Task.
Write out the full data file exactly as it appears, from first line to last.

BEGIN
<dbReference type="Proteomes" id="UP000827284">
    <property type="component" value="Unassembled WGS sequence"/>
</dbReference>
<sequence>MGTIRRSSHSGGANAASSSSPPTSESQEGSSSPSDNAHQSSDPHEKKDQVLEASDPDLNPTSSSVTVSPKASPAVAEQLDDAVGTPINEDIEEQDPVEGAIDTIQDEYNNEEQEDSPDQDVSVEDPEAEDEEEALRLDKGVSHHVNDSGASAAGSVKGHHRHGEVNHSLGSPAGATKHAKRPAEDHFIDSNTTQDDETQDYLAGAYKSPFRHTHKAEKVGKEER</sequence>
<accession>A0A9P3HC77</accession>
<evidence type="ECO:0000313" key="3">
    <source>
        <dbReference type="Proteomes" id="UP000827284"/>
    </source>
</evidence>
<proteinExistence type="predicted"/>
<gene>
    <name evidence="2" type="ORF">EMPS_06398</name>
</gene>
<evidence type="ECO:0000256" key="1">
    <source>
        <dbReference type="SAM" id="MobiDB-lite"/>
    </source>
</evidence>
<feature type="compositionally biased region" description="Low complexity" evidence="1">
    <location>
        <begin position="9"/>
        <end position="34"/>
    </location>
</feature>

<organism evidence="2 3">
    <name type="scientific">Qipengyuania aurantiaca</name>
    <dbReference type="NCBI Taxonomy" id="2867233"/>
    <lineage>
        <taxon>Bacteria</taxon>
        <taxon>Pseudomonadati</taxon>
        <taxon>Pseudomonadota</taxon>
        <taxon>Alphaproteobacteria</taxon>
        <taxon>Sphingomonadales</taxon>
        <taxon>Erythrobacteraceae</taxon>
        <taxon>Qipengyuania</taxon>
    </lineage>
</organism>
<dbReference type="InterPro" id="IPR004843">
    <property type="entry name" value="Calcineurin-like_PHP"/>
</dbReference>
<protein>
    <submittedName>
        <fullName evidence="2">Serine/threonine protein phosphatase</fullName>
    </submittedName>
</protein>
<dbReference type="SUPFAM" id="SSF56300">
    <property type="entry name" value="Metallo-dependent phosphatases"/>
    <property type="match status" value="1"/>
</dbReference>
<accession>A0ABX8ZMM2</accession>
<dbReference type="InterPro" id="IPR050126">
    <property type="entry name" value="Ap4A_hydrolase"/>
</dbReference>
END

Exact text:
<dbReference type="Proteomes" id="UP000827284">
    <property type="component" value="Unassembled WGS sequence"/>
</dbReference>
<sequence>MGTIRRSSHSGGANAASSSSPPTSESQEGSSSPSDNAHQSSDPHEKKDQVLEASDPDLNPTSSSVTVSPKASPAVAEQLDDAVGTPINEDIEEQDPVEGAIDTIQDEYNNEEQEDSPDQDVSVEDPEAEDEEEALRLDKGVSHHVNDSGASAAGSVKGHHRHGEVNHSLGSPAGATKHAKRPAEDHFIDSNTTQDDETQDYLAGAYKSPFRHTHKAEKVGKEER</sequence>
<accession>A0A9P3HC77</accession>
<evidence type="ECO:0000313" key="3">
    <source>
        <dbReference type="Proteomes" id="UP000827284"/>
    </source>
</evidence>
<proteinExistence type="predicted"/>
<gene>
    <name evidence="2" type="ORF">EMPS_06398</name>
</gene>
<evidence type="ECO:0000256" key="1">
    <source>
        <dbReference type="SAM" id="MobiDB-lite"/>
    </source>
</evidence>
<feature type="compositionally biased region" description="Low complexity" evidence="1">
    <location>
        <begin position="9"/>
        <end position="34"/>
    </location>
</feature>

<organism evidence="2 3">
    <name type="scientific">Qipengyuania aurantiaca</name>
    <dbReference type="NCBI Taxonomy" id="2867233"/>
    <lineage>
        <taxon>Bacteria</taxon>
        <taxon>Pseudomonadati</taxon>
        <taxon>Pseudomonadota</taxon>
        <taxon>Alphaproteobacteria</taxon>
        <taxon>Sphingomonadales</taxon>
        <taxon>Erythrobacteraceae</taxon>
        <taxon>Qipengyuania</taxon>
    </lineage>
</organism>
<dbReference type="InterPro" id="IPR004843">
    <property type="entry name" value="Calcineurin-like_PHP"/>
</dbReference>
<protein>
    <submittedName>
        <fullName evidence="2">Serine/threonine protein phosphatase</fullName>
    </submittedName>
</protein>
<dbReference type="SUPFAM" id="SSF56300">
    <property type="entry name" value="Metallo-dependent phosphatases"/>
    <property type="match status" value="1"/>
</dbReference>
<accession>A0ABX8ZMM2</accession>
<dbReference type="InterPro" id="IPR050126">
    <property type="entry name" value="Ap4A_hydrolase"/>
</dbReference>